This book is meant to be the "first publication" (p. 1) of the excavations in the sanctuary of Aphrodite on the acropolis of the ancient city of Amathous on the southern coast of Cyprus, conducted by a team of the École française d'Athènes since 1976. Its goal is to document and discuss the development of this major urban cult-place from its foundation in the 8th century BC until the erection of the first monumental temple building in the 1st century AD. Thereby it aims to address various aspects of the site, such as its features and components, spatial organisation, equipment, cult practice and votive practice including animal sacrifice. In order to do so, it draws heavily on data already published and discussed in various preliminary reports, articles and monographs, including the Amathonte series and the Guide to Amathous, adds hitherto unpublished or only partly published material, such as Archaic pottery and animal bones, and draws comprehensive conclusions about the complete assemblage from the site.

The book is divided into a brief introduction and five main chapters, some very short, some very extensive, complemented by two appendices, and bibliography, index, and numerous plans, drawings and photographs.

A brief introduction of 4 pages by A. Hermary addresses the goal of the book, the history and method of the excavation and its documentation, its scale and limitations, and the major problems of the evidence including poor and complicated stratigraphy (a general predicament in Cypriot archaeology, aggravated by massive disturbances through the erection of the monumental first temple in the 1st century AD).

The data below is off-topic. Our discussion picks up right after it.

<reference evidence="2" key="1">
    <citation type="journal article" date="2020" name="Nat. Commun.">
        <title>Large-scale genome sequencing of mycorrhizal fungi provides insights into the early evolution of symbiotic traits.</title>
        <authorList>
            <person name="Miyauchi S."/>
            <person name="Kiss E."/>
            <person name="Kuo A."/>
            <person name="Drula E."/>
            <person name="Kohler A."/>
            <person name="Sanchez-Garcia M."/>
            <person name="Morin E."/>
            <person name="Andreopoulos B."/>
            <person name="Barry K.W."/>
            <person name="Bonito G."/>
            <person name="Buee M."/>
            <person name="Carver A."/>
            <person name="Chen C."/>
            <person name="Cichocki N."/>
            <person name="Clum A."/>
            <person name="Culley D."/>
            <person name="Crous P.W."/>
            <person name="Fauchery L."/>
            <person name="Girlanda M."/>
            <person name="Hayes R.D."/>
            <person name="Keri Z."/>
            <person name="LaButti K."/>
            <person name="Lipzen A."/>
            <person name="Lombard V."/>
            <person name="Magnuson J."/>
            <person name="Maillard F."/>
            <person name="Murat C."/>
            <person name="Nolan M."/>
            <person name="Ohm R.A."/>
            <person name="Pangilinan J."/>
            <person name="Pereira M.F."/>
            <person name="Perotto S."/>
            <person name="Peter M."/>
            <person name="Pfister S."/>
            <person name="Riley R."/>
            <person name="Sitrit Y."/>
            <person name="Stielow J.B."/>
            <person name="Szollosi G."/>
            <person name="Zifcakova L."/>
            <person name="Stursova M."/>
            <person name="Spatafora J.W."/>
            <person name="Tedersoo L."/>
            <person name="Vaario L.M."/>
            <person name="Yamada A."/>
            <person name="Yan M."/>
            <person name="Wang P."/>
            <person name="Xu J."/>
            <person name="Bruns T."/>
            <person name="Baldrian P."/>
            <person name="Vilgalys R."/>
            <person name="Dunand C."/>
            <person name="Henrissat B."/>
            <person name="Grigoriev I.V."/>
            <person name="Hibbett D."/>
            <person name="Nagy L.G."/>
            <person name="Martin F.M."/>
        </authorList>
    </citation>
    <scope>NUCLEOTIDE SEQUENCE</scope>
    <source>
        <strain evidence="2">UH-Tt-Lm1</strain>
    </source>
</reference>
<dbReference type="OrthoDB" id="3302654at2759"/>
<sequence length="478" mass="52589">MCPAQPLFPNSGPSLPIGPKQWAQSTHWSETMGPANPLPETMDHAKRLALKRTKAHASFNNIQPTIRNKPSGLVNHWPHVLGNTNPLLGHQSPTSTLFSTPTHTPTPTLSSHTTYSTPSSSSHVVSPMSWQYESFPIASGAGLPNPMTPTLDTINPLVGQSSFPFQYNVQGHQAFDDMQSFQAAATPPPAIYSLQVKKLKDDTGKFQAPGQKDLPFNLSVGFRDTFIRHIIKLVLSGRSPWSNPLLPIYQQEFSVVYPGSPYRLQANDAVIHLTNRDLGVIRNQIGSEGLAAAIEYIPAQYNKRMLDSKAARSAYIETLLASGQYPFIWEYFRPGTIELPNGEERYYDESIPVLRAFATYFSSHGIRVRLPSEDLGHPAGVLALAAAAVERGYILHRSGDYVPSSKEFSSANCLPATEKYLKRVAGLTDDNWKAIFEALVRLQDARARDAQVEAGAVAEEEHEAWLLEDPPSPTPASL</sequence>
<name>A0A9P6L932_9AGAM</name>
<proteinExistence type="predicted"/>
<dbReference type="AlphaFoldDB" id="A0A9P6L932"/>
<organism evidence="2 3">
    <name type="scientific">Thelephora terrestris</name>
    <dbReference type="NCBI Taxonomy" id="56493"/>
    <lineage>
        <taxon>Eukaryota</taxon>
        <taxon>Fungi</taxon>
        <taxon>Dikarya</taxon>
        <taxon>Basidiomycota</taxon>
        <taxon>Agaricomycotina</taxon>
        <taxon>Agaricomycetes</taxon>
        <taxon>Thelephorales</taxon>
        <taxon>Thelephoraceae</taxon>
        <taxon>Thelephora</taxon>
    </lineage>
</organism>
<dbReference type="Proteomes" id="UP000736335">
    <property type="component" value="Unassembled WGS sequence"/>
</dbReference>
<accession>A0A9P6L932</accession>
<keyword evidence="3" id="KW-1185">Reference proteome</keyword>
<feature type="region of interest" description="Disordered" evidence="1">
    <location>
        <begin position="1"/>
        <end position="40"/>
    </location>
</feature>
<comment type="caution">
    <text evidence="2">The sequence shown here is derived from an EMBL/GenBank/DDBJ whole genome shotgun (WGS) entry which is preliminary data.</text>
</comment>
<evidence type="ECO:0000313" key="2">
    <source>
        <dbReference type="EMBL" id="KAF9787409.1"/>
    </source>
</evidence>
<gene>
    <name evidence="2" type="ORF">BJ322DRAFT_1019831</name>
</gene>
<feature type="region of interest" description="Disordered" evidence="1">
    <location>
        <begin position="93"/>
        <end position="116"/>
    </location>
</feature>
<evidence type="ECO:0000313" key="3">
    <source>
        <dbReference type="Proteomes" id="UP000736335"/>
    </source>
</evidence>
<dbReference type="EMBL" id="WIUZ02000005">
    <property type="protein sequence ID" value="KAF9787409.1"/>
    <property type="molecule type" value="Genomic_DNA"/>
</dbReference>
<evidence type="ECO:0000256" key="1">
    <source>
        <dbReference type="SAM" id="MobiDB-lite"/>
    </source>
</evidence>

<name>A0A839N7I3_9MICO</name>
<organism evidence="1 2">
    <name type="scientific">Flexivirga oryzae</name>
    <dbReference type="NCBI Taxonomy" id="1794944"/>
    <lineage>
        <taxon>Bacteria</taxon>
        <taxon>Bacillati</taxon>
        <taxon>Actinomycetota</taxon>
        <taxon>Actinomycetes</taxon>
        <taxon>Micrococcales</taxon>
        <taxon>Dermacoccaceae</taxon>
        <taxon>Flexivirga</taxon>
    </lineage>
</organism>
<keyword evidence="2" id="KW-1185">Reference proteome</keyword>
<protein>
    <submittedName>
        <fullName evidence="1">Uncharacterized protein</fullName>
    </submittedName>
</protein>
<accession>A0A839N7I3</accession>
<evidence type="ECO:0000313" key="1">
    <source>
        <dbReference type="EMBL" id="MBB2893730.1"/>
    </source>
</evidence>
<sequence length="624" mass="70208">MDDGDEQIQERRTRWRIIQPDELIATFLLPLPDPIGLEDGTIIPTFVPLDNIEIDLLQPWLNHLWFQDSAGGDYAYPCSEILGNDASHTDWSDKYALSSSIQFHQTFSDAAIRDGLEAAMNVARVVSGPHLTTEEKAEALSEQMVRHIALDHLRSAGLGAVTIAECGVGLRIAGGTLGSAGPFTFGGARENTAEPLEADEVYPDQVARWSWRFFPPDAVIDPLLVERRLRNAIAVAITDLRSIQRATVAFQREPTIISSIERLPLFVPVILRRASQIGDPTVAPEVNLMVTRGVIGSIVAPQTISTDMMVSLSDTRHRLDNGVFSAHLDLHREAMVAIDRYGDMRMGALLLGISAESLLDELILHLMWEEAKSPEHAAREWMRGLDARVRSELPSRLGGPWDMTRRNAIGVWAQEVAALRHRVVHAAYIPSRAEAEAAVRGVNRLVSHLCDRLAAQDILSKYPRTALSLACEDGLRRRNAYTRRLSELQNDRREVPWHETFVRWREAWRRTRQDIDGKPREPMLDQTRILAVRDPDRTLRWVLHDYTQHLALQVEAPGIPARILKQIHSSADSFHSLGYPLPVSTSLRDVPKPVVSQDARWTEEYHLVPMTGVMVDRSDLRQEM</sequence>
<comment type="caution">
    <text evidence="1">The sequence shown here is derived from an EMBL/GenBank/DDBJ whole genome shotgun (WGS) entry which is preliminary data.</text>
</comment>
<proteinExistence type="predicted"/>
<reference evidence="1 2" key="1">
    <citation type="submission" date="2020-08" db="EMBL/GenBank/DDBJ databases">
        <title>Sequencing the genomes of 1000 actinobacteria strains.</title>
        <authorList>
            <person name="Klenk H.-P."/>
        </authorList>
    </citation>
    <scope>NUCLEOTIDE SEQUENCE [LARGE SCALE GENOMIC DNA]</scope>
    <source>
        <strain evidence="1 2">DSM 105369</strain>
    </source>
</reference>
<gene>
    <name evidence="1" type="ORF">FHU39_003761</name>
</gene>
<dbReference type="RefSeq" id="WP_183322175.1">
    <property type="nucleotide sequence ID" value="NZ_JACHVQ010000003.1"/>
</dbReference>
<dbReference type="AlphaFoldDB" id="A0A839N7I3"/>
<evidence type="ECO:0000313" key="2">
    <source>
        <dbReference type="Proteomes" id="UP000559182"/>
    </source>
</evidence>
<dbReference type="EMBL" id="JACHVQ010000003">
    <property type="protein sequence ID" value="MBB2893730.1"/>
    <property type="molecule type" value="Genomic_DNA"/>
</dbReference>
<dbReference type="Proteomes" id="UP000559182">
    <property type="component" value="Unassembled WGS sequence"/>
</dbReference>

In chapter 1 (pp. 5-13), Hermary briefly reviews the literary, epigraphic and material evidence for the cult and the sanctuary of Aphrodite or Venus in Amathous in chronological order from its earliest appearance in ancient literary sources through the first explorations in the 17th century up to the early years of the French excavations that began in 1976. He summarises the general setting and topography of the cult-place within the city on the summit of the acropolis. He also addresses the questions of its extent and boundaries and the location of the entrance in any given period.

In chapter 2 (pp. 15-48), Hermary and various collaborators briefly and comprehensively present and discuss the different features and main find contexts of the site, the nature of associated material and finds and their validity for chronology. These contexts are: a tomb on the summit of the acropolis already carved into the rock in CG I (Hermary); the two Archaic deposits of the Bothros and the grotto (Fourrier); the monumental stone vases near the entrance of the 7th or 6th century BC (Hermary); a kiln of the Hellenistic to early imperial periods (Fischer-Genz); the Doric portico erected in the late 2nd and early 1st century BC (Hermary, Marquie, Schmid); and other buildings south of the temple of the 1st century BC (Hermary, Schmid). The chronology depends mainly on pottery from these contexts, and in the case of the stone vases on the iconography of the handle-decoration. The chapter ends with a summary of the general arrangement and spatial organisation of the sanctuary from the Archaic to the early Roman period and a short comparison with evidence from other Cypriot temene.